Write First, Research Second?:
Over at The Glom, Gordon Smith has a post on how he writes law review articles:
I usually start writing before have done the research. (True confessions.) This is the method Richard Epstein taught me while I was at Chicago. I sketch out my thoughts on a subject, then use the research to refine or develop those thoughts. It sounds terribly inefficient, but it prevents me from being overly influenced by what others have written. Anyway, using this method means that most of my notes are put right into the draft of the paper, which I edit mercilessly as I get closer to publication.
  I do the same thing. I usually come up with an idea and sketch out the introduction of the article, which ends up being a 3-4 page summary of what the article will say. I usually don't do very much specific research into the literature until that sample introduction is done. Then, once the intro is sketched out, I make sure I know all the literature and know what others have said.

  Assuming no one has written on the topic in a way that either preempts my idea or that dramatically changes what I want to say, I then put the literature away and write the article I wanted to write, usually without any footnotes. When I'm done, I go back and add the footnotes so it looks presentable and that I have cited or discussed the most important literature.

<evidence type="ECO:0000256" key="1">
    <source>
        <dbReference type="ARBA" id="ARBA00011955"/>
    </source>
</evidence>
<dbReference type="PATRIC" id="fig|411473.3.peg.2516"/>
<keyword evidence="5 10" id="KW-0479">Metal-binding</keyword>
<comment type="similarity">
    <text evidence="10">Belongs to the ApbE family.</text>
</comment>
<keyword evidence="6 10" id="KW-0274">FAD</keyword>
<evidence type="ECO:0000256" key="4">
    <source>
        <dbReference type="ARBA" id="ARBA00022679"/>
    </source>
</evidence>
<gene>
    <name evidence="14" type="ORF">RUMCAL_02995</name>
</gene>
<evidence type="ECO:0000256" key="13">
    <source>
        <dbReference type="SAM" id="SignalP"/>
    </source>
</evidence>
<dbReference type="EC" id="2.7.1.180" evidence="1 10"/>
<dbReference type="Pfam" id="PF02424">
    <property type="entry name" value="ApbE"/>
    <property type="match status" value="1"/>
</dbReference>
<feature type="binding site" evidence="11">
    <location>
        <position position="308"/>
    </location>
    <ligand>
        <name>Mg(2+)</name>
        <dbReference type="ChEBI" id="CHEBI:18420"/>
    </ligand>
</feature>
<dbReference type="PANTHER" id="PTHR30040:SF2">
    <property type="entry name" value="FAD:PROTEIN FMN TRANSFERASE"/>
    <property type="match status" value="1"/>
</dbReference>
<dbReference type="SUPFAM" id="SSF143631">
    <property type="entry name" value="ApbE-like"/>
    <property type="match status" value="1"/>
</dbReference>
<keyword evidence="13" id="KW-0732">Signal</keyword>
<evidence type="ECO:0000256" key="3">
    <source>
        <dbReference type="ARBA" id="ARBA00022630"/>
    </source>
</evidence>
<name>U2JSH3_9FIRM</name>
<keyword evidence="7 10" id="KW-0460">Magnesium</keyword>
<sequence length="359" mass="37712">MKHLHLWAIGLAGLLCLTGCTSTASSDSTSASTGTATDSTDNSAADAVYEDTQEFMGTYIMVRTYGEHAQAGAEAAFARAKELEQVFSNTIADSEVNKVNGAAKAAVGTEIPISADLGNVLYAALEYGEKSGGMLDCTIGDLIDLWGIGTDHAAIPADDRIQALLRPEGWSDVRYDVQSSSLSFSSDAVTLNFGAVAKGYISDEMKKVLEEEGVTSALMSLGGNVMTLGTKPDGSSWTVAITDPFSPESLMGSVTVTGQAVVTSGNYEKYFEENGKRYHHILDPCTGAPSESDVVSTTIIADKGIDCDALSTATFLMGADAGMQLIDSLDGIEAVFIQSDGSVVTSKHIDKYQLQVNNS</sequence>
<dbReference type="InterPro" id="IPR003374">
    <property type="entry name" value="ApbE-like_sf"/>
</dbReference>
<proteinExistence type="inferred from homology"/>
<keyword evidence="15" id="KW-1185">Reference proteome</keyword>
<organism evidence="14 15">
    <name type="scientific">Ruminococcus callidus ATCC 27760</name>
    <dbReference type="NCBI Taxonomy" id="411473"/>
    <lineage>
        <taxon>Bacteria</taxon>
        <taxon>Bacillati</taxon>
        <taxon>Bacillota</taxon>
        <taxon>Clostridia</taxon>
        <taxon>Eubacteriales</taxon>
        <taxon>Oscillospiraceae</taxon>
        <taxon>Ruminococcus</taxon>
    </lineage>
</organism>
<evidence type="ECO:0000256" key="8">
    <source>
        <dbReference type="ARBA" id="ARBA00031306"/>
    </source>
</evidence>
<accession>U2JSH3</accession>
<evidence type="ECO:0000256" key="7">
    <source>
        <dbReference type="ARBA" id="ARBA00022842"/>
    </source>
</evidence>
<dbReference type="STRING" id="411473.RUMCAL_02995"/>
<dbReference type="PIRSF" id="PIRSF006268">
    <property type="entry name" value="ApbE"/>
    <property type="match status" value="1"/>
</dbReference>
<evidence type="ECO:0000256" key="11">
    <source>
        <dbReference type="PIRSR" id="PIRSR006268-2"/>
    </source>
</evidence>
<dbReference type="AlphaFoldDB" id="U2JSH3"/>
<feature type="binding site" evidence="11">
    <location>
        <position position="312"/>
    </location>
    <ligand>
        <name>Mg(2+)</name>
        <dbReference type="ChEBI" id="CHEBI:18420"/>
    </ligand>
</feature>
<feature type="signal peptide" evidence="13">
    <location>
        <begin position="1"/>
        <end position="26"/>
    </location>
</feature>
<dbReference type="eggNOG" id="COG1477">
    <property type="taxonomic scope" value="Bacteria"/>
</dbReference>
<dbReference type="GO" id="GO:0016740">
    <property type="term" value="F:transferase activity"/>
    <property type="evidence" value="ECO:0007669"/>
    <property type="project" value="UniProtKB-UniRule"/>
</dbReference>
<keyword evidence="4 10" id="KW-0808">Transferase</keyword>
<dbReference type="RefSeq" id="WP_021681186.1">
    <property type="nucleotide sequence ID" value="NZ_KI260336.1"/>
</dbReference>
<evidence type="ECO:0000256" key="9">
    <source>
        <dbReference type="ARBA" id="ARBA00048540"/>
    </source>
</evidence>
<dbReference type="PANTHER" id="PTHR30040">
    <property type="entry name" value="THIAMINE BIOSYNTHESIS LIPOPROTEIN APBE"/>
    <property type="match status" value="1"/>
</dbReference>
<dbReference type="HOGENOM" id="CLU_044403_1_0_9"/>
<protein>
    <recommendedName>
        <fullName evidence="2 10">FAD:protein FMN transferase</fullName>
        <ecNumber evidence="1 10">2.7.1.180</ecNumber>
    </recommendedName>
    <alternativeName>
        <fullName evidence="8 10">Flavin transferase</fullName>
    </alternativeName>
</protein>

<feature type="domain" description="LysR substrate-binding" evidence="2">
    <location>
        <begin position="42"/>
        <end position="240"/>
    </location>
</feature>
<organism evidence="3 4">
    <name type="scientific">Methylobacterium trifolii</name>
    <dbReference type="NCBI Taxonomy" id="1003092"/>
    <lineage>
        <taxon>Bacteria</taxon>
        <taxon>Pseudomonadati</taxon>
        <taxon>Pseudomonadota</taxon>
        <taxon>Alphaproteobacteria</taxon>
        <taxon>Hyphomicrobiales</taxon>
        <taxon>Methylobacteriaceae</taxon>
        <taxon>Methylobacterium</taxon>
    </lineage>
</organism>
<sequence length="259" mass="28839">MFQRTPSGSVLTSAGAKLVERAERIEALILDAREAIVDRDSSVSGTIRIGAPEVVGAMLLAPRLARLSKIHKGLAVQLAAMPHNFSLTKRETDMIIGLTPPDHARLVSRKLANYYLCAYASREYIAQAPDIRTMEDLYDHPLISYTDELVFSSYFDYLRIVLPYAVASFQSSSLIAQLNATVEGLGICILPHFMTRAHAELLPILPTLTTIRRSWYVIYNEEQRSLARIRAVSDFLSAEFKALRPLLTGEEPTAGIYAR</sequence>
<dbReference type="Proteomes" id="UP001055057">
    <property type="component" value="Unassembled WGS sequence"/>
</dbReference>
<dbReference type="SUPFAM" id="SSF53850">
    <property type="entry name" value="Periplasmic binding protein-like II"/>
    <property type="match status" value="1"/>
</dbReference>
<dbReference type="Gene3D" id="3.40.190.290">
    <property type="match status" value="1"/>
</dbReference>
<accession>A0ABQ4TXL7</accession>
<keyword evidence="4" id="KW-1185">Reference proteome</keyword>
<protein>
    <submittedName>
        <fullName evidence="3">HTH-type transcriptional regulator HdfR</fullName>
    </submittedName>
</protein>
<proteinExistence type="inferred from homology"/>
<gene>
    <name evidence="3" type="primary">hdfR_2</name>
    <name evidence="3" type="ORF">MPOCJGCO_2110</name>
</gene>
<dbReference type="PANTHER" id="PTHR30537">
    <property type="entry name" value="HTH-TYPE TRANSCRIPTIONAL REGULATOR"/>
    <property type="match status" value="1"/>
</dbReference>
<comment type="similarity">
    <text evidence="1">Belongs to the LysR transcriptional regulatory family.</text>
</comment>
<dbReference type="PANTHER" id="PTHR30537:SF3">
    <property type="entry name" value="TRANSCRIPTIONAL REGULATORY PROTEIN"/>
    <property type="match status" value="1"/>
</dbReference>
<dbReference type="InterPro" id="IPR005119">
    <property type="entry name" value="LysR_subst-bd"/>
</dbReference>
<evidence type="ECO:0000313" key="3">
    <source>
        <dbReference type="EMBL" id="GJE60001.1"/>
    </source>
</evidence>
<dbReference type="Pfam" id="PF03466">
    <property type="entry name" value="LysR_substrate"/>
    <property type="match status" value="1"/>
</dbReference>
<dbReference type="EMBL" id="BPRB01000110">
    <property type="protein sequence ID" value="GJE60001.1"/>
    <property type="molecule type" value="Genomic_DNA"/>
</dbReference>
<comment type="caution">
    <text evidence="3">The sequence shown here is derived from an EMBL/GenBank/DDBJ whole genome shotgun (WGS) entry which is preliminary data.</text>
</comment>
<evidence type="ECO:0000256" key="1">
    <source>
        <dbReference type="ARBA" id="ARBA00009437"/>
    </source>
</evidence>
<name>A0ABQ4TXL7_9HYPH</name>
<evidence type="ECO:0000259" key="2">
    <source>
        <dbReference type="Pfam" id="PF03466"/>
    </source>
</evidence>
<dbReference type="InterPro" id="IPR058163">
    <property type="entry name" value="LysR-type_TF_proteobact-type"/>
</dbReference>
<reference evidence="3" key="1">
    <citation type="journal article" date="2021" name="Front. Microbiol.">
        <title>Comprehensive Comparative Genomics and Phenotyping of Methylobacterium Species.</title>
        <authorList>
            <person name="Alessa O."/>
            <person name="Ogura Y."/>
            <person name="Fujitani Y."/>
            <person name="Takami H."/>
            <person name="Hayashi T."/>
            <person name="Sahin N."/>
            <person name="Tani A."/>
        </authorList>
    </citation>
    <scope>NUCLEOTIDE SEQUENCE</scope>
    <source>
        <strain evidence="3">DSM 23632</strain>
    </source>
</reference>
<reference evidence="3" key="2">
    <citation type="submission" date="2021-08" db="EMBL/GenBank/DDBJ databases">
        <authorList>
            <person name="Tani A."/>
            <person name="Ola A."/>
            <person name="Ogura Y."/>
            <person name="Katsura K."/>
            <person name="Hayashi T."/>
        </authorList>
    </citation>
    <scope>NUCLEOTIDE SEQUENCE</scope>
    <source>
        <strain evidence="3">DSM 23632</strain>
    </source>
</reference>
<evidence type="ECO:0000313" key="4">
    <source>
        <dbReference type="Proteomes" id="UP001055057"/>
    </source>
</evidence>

There are pros and cons to this method, I think. It doesn't work if you don't already know the field pretty well. It also doesn't work if you're responding to a body of scholarship or writing in areas that have been covered to death by a lot of other people. There's also a risk that you'll end up having to give up and throw the intro away if it turns out you're not saying anything new. But I write that way largely for the reason Gordon suggests he does: It seems to me that the best way to make sure you're saying something original is to come up with the basic idea on your own (or as much "on your own" as you can). That's the idea, anyway.

  I'm curious, for other law profs and law prof wannabes -- how do you write your articles? In the same way, or in a very different way?